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New NJ Law Prohibits Non-Disclosures, Other Waivers for Harassment, Discrimination and Retaliation Claims

Employers should be aware of recently enacted New Jersey legislation which, while lauded as a protection against employees being required to maintain secrecy, has the potential to significantly impact the resolution of discrimination, harassment and retaliation claims. On Monday, March 18, 2019, New Jersey Governor Phil Murphy approved legislation amending the New Jersey Law Against Discrimination (“NJLAD”) and “other statutes” (as yet undefined) by prohibiting non-disclosure agreements and the waiver of certain rights in employment contracts and settlement agreements. This legislation appears to be a one-sided prohibition permitting non-disclosure provisions against the employer and eradicating a key motivation for settlement—confidentiality.

NDAs Against the Employee are Against Public Policy

Effective March 18, 2019, it is now against public policy for employment contracts, discrimination, harassment or retaliation related settlement agreements to contain non-disclosure agreements (“NDAs”) against the employee if it has the “purpose or effect of concealing the details relating to a claim of discrimination, retaliation, or harassment…” This prohibition pertains to any contracts or agreements entered into, renewed, revised or amended with any present or former employees. Parties may continue to include NDAs; however, the law prohibits employers from enforcing a NDA in an employment contract or settlement agreement relating to a claim of discrimination, harassment or retaliation. While the provision cannot be enforced against the employee, “[i]f the parties decide to include such a non-disclosure provision, it can be enforced against the employer unless the employee has “publicly reveal[ed] sufficient details of the claim so that the employer is reasonably identifiable.” In addition, settlements resolving claims of discrimination, retaliation or harassment “shall include a bold, prominently placed notice that although the parties may have agreed to keep the settlement and underlying facts confidential, such a provision in an agreement is unenforceable against the employer if the employee publicly reveals sufficient details of the claim so that the employer is reasonably identifiable.”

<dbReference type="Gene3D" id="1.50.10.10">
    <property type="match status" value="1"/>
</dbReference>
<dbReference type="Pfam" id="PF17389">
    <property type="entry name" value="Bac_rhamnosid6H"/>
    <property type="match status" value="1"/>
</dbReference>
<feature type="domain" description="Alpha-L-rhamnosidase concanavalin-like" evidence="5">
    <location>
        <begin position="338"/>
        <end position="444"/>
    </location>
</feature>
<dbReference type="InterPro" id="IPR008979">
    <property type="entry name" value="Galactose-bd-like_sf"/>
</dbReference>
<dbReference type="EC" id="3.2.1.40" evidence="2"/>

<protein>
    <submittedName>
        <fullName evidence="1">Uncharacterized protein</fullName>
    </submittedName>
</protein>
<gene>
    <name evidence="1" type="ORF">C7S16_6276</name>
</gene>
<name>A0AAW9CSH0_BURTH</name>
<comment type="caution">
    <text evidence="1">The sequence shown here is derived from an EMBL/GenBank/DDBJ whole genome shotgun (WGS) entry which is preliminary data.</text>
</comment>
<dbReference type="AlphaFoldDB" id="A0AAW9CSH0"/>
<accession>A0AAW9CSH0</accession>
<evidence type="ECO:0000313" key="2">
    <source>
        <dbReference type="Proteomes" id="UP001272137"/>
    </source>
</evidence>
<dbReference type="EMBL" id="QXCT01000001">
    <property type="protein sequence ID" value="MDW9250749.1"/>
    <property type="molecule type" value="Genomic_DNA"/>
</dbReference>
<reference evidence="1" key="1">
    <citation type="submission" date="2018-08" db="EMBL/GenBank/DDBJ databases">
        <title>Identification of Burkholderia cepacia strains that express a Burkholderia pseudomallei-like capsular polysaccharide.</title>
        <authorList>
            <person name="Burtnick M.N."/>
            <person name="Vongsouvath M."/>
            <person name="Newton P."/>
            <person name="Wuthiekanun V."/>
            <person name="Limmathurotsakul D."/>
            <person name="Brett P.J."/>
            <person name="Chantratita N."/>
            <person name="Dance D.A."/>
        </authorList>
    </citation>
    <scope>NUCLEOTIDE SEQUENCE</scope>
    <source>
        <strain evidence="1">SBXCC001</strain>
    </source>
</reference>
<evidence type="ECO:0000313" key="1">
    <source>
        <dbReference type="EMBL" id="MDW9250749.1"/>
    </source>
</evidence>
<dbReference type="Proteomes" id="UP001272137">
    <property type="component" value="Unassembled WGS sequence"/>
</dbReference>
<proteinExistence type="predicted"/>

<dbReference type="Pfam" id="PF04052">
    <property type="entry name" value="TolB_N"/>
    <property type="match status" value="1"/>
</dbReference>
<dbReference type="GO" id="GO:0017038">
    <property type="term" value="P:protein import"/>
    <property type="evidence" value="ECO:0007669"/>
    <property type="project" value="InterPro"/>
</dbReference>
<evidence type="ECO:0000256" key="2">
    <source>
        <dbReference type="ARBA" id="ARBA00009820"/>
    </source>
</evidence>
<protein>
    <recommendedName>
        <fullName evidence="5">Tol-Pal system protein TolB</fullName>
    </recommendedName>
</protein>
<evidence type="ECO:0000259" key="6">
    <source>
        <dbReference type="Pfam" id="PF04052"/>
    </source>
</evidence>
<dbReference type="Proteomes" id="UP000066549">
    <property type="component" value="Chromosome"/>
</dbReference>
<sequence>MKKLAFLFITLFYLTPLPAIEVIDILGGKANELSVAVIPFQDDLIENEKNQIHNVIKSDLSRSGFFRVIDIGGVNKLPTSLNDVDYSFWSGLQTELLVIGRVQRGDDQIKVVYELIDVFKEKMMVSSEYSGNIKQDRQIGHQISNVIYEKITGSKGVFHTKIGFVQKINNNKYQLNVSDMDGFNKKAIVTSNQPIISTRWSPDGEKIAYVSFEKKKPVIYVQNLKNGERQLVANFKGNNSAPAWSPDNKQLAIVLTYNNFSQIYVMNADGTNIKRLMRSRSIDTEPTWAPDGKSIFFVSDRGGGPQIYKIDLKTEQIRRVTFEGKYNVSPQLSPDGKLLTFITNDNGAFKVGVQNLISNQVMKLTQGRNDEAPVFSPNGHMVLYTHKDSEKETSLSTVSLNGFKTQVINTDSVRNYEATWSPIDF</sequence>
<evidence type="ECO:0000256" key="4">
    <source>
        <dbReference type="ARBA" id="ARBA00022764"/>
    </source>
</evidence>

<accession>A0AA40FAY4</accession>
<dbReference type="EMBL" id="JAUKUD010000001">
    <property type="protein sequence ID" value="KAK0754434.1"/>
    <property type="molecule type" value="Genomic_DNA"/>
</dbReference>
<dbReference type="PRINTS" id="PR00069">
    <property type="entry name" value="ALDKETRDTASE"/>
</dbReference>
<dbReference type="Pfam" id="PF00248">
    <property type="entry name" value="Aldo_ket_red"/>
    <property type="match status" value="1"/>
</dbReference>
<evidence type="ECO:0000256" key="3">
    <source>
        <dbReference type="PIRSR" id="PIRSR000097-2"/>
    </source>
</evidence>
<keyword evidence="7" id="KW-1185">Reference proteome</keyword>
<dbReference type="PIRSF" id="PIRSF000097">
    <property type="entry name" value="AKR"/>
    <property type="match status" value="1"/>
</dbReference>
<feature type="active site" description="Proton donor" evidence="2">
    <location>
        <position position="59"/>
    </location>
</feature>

Prohibition Against the Waiver of Substantive and Procedural Rights Related to Discrimination, Harassment or Retaliation Claims

In addition to the loss of confidentiality, the new law also provides that “[a] provision in any employment contract that waives any substantive or procedural right or remedy relating to a claim of discrimination, retaliation, or harassment shall be deemed against public policy and unenforceable,” and “[n]o right or remedy under the ‘Law Against Discrimination’ or any other statute or case law shall be prospectively waived.” For employers, this raises the question of whether the employer can enforce a jury trial waiver and compel the employee to resolve any disputes via arbitration. To the extent New Jersey Courts attempt to invalidate such provisions, there will likely be challenges arising out of the conflict between such an interpretations and the Federal Arbitration Act.

The anti-retaliation provision of the law prohibits employers from retaliating against an employee or prospective employee for refusing to sign an agreement that is deemed against public policy. Should an employer attempt to enforce an invalid provision, a prevailing plaintiff can recover: statutory remedies; “all remedies available in common law tort actions” and attorney’s fees and costs.

In light of the recent changes, employers are strongly encouraged to review any employment contracts, handbooks, arbitration provisions, severance agreements and other agreements that are impacted by the changes. Litchfield Cavo LLP attorneys are available to answer any questions you may have on this or other employment law issues.